It is hoped that this advance will make it easier for scientists to identify pathological genetic changes in the future.
'For several years, scientists have used CRISPR to cut many genes at one time. But there was a lack of CRISPR methods to edit many genes at once,' said Dr Leonid Kruglyak, senior study author, at the University of California, Los Angeles (UCLA). 'Our lab is the first to develop a large-scale technique for achieving this in cells structured like human cells.'
The study, published in Nature Genetics, used an updated version of CRISPR/Cas9 to rapidly assess the outcome of genome editing for thousands of genes at once. With previous technology it was also possible to cut many genes at the same time but a significant challenge was to subsequently edit these genes correctly, and avoid these cut-up genes matching up incorrectly after cutting.
The updated system addresses this issue as it uses so-called RNA guides that are physically attached to the DNA, which ensures correct coupling of the DNA patches.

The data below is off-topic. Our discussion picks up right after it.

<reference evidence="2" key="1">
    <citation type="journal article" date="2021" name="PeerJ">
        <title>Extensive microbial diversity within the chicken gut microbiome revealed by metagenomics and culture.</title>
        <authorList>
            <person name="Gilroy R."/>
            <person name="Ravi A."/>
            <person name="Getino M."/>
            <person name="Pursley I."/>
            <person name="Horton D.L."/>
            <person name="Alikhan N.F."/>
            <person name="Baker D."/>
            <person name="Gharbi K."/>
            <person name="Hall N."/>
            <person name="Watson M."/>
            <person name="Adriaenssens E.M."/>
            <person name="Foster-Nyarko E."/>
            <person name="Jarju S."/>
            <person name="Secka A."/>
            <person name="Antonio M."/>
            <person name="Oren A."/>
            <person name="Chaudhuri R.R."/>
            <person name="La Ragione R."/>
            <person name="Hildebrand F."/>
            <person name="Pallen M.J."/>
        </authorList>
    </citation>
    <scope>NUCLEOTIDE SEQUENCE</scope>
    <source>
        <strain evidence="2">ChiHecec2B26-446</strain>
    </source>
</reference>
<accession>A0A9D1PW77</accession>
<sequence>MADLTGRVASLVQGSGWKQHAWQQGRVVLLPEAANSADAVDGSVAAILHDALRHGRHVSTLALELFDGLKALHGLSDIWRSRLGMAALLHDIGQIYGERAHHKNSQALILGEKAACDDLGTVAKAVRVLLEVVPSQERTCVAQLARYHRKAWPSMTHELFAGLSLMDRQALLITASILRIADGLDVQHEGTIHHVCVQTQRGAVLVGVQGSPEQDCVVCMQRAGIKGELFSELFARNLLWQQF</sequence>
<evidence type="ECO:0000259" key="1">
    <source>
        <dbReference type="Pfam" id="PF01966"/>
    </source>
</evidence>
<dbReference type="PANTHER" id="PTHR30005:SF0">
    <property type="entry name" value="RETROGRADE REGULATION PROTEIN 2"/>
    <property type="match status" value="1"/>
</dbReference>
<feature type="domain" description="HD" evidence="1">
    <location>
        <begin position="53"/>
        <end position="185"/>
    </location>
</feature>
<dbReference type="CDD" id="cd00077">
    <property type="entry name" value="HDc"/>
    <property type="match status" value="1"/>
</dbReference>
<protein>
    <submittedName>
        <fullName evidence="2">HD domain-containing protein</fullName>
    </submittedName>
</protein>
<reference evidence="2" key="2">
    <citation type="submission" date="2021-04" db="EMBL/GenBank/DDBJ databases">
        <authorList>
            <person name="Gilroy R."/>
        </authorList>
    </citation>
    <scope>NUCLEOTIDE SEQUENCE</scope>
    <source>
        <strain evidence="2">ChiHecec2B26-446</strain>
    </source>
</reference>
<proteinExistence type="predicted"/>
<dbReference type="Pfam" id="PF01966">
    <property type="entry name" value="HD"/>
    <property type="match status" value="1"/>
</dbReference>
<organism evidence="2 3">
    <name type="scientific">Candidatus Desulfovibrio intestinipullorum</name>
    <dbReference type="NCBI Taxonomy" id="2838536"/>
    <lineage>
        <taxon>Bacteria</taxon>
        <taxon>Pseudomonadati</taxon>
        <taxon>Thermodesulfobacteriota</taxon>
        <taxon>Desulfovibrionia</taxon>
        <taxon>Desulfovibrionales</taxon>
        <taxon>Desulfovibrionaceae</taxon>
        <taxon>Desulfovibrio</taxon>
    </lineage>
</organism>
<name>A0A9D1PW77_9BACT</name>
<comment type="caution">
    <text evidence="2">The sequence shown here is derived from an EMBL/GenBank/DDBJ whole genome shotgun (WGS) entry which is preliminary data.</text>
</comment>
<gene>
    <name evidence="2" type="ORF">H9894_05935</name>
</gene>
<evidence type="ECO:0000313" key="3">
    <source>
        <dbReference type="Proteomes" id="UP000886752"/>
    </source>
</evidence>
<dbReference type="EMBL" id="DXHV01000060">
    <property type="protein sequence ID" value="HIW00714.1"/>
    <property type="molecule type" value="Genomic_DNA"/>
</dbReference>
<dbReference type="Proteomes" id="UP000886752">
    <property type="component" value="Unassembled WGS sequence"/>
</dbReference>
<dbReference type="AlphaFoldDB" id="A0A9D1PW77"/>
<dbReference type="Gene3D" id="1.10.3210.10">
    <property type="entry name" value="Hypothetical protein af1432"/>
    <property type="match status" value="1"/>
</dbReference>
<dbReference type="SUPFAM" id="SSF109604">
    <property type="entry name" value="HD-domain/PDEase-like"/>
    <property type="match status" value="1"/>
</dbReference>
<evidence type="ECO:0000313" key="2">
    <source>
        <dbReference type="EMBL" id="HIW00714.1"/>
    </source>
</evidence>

Another challenge was that effects of genome-edits had to be assessed individually, making this process time-consuming. In this study, thousands of mutations were introduced in different yeast cells simultaneously, making it possible to observe effects of individual mutations in cells.
The CRISPR/Cas9 gene editing approach was first developed in 2012 and is based on a simple bacterial immune system.
The researchers hope that the current advance can be used to establish whether unknown mutations will have adverse effects in an individual.
'We can now edit the genome in thousands of different ways, while observing positive or negative effects on cells. Our ultimate goal is to help scientists zero in on the genetic culprit for a disease, leading to doctors to a firm diagnosis and allowing patients to obtain the most effective treatment,' said Dr Kruglyak.